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Identification of Peptidases in Highly Pathogenic vs. Weakly Pathogenic Naegleria fowleri Amebae

Authors

  • Ishan K. Vyas,

    1. Department of Microbiology and Immunology, School of Medicine, Virginia Commonwealth University, Richmond, Virginia
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  • Melissa Jamerson,

    1. Department of Microbiology and Immunology, School of Medicine, Virginia Commonwealth University, Richmond, Virginia
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  • Guy A. Cabral,

    1. Department of Microbiology and Immunology, School of Medicine, Virginia Commonwealth University, Richmond, Virginia
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  • Francine Marciano-Cabral

    Corresponding author
    1. Department of Microbiology and Immunology, School of Medicine, Virginia Commonwealth University, Richmond, Virginia
    • Correspondence

      F. Marciano-Cabral, Department of Microbiology and Immunology, School of Medicine, Virginia Commonwealth University, 1101 East Marshall Street, Richmond, VA 23298-0678, USA

      Telephone number: +1-804-828-9742;

      FAX number: +1-804-828-9946;

      e-mail: fmcabral@vcu.edu

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Abstract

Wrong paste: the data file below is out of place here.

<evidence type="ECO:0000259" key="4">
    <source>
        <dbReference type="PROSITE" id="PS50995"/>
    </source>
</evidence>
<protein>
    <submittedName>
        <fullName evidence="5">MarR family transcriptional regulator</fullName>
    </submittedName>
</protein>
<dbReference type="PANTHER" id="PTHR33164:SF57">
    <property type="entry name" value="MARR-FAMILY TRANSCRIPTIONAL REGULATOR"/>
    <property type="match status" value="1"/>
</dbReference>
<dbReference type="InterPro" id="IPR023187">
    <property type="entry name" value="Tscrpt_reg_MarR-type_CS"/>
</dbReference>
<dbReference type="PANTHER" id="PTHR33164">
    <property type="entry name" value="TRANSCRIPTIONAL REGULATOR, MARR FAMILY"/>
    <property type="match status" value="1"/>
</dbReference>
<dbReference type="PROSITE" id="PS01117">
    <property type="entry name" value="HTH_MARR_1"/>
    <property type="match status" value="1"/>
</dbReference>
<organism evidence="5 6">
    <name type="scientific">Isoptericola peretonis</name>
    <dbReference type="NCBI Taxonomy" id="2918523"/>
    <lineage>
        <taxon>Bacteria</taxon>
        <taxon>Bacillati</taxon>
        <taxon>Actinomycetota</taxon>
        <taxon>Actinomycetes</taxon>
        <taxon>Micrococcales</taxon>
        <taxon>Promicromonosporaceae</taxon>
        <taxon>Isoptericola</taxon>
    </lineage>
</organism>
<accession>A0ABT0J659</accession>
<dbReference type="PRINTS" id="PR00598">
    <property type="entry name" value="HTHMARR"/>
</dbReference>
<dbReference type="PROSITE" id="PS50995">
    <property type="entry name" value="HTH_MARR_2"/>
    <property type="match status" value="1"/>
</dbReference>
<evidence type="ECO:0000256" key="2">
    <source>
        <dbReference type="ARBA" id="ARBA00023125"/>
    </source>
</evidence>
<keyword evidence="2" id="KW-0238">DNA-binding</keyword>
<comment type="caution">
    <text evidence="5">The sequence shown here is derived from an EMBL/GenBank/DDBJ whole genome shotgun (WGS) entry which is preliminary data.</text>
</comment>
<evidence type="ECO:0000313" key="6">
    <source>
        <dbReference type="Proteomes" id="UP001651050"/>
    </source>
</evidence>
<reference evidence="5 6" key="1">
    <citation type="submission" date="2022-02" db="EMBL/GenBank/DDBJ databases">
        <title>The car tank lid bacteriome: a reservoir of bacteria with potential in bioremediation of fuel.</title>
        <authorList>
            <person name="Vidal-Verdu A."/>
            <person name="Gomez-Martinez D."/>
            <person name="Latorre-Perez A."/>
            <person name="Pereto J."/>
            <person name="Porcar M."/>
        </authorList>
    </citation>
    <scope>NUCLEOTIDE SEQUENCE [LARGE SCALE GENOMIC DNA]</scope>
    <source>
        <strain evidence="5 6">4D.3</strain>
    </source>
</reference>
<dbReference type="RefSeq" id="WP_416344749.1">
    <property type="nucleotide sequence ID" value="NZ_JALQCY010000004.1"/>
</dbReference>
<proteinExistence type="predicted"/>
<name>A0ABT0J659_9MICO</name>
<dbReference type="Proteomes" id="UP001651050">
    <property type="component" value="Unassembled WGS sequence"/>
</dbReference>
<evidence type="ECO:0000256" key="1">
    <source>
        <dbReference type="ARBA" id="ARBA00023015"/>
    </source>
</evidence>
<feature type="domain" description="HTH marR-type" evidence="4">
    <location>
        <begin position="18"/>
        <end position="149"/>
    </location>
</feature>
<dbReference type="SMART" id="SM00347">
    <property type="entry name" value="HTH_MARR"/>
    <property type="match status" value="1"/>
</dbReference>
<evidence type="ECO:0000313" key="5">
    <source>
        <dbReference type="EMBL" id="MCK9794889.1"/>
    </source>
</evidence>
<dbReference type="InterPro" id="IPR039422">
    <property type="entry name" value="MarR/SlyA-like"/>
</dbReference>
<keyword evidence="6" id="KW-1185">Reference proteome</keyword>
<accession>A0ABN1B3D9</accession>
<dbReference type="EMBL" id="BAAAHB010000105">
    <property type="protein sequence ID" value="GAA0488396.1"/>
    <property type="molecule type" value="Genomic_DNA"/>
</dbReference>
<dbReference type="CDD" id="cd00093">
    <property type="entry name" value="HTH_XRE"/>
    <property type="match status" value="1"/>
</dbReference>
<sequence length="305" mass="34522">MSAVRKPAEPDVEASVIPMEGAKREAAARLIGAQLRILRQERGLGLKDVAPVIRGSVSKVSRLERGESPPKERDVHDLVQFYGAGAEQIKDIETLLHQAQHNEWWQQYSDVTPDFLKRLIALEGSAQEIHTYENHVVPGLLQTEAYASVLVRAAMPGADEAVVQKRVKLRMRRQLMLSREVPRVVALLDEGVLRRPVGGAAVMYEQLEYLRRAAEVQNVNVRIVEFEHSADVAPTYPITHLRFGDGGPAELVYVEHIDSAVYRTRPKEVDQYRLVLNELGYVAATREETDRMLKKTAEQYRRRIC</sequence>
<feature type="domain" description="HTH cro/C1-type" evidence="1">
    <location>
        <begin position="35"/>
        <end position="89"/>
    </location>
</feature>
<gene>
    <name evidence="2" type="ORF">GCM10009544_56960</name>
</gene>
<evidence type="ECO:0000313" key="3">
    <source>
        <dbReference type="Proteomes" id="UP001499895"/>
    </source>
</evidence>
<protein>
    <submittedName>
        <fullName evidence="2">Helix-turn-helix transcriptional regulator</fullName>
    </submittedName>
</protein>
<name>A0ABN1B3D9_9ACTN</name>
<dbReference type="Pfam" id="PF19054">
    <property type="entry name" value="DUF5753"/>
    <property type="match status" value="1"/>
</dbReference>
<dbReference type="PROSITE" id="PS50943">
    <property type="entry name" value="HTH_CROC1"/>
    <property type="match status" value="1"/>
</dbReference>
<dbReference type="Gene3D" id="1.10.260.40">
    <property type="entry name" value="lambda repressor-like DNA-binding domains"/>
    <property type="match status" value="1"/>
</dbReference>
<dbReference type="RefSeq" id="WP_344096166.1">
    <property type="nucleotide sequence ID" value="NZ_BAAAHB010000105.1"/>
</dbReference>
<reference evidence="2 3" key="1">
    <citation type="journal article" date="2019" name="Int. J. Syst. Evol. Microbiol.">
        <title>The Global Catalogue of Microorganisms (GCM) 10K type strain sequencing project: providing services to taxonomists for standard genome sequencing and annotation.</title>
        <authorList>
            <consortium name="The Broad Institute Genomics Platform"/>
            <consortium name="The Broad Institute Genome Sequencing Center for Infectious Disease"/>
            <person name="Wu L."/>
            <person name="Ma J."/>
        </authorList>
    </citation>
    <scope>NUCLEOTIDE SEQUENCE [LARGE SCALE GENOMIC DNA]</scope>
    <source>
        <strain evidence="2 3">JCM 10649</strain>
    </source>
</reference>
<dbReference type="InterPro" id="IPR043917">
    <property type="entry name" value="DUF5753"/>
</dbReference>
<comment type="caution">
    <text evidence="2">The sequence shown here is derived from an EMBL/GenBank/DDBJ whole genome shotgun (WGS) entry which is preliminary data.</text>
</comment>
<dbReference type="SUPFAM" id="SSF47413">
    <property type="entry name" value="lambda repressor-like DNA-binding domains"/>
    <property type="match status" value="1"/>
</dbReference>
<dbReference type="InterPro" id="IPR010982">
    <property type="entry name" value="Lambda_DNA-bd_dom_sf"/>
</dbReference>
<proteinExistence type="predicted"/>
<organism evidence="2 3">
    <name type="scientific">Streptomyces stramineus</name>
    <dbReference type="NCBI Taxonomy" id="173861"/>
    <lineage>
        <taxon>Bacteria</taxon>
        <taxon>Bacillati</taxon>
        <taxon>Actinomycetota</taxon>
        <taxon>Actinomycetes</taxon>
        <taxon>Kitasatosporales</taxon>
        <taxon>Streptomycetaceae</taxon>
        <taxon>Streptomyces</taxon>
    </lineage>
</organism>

Naegleria fowleri, a free-living ameba, is the causative agent of Primary Amebic Meningoencephalitis. Highly pathogenic mouse-passaged amebae (Mp) and weakly pathogenic axenically grown (Ax) N. fowleri were examined for peptidase activity. Zymography and azocasein peptidase activity assays demonstrated that Mp and Ax N. fowleri exhibited a similar peptidase pattern. Prominent for whole cell lysates, membranes and conditioned medium (CM) from Mp and Ax amebae was the presence of an activity band of approximately 58 kDa that was sensitive to E64, a cysteine peptidase inhibitor. However, axenically grown N. fowleri demonstrated a high level of this peptidase activity in membrane preparations. The inhibitor E64 also reduced peptidase activity in ameba-CM consistent with the presence of secreted cysteine peptidases. Exposure of Mp amebae to E64 reduced their migration through matrigel that was used as an extracellular matrix, suggesting a role for cysteine peptidases in invasion of the central nervous system (CNS). The collective results suggest that the profile of peptidases is not a discriminative marker for distinguishing Mp from Ax N. fowleri. However, the presence of a prominent level of activity for cysteine peptidases in N. fowleri membranes and CM, suggests that these enzymes may serve to facilitate passage of the amebae into the CNS.

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